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Second Day

Third Day

Fourth Day

Fifth Day

Sixth Day

Seventh Day

Eighth Day

Ninth Day


    Novel I

    Novel II

    Novel III

    Novel IV

    Novel V

    Novel VI

    Novel VII

    Novel VIII

    Novel IX

    Novel X


Tenth Day

The Author's Epilogue

The Decameron - Ninth Day - Novel X

[Voice: dioneo]
[001] Dom Gianni at the instance of his gossip Pietro uses an enchantment to transform Pietro's wife into a mare; but, when he comes to attach the tail, Gossip Pietro, by saying that he will have none of the tail, makes the enchantment of no effect.

[Voice: author]
[002] The queen's story evoked some murmurs from the ladies and some laughter from the young men; however, when they were silent, Dioneo thus began:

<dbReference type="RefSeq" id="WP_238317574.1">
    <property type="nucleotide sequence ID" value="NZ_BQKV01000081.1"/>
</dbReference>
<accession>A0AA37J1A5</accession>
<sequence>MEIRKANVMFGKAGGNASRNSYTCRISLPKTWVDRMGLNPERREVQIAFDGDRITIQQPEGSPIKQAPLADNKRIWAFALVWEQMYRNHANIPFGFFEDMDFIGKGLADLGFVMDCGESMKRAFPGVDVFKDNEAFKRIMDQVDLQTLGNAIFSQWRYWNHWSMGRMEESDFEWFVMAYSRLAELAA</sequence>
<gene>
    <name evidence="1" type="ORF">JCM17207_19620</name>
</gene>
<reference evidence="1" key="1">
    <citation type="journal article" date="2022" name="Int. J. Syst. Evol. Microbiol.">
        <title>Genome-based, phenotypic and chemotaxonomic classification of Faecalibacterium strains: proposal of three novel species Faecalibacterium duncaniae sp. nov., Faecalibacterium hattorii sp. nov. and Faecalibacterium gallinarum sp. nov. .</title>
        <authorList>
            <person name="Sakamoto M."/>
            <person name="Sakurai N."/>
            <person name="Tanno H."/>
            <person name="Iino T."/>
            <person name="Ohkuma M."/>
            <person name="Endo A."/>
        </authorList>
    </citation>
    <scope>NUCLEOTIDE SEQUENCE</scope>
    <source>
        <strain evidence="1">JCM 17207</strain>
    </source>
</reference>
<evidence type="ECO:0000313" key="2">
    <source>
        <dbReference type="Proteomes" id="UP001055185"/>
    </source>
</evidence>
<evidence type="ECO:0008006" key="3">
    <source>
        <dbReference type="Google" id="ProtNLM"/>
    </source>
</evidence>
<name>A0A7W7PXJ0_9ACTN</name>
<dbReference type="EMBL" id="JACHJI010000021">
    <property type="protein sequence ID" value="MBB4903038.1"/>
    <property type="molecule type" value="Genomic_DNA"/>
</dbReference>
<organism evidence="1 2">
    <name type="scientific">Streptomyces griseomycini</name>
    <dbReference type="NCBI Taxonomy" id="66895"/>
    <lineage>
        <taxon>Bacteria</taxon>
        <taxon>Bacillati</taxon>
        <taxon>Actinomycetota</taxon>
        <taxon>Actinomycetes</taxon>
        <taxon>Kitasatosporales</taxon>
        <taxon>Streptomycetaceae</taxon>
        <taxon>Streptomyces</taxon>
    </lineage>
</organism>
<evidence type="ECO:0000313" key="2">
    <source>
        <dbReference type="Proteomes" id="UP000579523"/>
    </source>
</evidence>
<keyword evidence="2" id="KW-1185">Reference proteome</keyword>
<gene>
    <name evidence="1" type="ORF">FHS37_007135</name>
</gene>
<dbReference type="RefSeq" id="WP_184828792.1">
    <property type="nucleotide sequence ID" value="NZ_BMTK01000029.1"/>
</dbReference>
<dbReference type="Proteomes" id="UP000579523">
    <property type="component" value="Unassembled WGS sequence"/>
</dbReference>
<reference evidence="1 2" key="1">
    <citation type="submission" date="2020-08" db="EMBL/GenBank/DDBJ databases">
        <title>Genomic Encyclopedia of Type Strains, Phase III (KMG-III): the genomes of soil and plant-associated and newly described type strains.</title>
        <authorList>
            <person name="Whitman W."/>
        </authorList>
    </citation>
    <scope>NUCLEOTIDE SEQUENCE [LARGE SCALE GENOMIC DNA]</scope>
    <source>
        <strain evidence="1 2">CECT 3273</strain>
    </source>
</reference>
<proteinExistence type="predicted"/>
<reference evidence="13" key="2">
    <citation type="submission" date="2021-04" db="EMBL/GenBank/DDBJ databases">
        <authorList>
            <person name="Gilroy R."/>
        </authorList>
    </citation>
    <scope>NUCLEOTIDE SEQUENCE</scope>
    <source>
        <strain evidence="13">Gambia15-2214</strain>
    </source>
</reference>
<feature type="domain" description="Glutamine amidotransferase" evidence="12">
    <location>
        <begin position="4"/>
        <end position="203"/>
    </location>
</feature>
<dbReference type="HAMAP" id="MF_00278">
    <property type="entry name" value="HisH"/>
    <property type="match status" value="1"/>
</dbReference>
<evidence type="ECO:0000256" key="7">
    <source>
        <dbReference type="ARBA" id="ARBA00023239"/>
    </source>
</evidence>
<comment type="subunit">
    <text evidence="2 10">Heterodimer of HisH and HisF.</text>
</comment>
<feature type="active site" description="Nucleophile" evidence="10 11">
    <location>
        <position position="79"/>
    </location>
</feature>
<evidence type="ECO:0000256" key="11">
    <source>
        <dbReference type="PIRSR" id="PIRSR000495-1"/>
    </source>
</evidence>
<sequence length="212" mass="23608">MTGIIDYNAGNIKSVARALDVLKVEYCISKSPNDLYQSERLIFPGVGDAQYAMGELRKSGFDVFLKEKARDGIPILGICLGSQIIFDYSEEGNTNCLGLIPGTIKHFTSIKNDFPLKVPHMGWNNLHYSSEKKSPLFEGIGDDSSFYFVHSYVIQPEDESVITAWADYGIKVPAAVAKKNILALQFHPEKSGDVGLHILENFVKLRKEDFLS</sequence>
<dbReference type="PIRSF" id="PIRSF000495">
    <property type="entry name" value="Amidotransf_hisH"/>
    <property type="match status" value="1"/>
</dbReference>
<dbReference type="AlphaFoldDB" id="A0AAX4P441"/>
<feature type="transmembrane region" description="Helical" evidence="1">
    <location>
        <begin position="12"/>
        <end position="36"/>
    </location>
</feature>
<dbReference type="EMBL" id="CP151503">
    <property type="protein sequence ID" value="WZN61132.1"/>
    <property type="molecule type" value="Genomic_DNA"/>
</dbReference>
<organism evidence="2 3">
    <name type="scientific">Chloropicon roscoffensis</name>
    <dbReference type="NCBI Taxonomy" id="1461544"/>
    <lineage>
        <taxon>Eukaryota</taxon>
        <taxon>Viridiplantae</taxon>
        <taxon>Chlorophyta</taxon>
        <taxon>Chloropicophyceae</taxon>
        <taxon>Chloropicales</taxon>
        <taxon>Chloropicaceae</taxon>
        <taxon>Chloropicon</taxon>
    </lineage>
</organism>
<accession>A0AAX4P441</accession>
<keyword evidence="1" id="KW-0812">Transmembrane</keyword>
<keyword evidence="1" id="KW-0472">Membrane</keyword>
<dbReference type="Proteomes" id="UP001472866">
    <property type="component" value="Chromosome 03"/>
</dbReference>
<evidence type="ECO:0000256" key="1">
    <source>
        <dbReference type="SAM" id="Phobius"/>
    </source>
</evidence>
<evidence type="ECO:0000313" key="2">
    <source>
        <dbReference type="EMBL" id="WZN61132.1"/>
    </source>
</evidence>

[Voice: dioneo]
[003] Dainty my ladies, a black crow among a flock of white doves enhances their beauty more than would a white swan; and so, when many sages are met together, their ripe wisdom not only shews the brighter and goodlier for the presence of one that is not so wise, but may even derive pleasure and diversion therefrom. [004] Wherefore as you, my ladies, are one and all most discreet and judicious, I, who know myself to be somewhat scant of sense, should, for that by my demerit I make your merit shew the more glorious, be more dear to you, than if by my greater merit I eclipsed yours, and by consequence should have more ample license to reveal myself to you as I am; and therefore have more patient sufferance on your part than would be due to me, were I more discreet, in the relation of the tale which I am about to tell you. [005] 'Twill be, then, a story none too long, wherefrom you may gather with what exactitude it behoves folk to observe the injunctions of those that for any purpose use an enchantment, and how slight an error committed therein make bring to nought all the work of the enchanter.

[Voice: dioneo]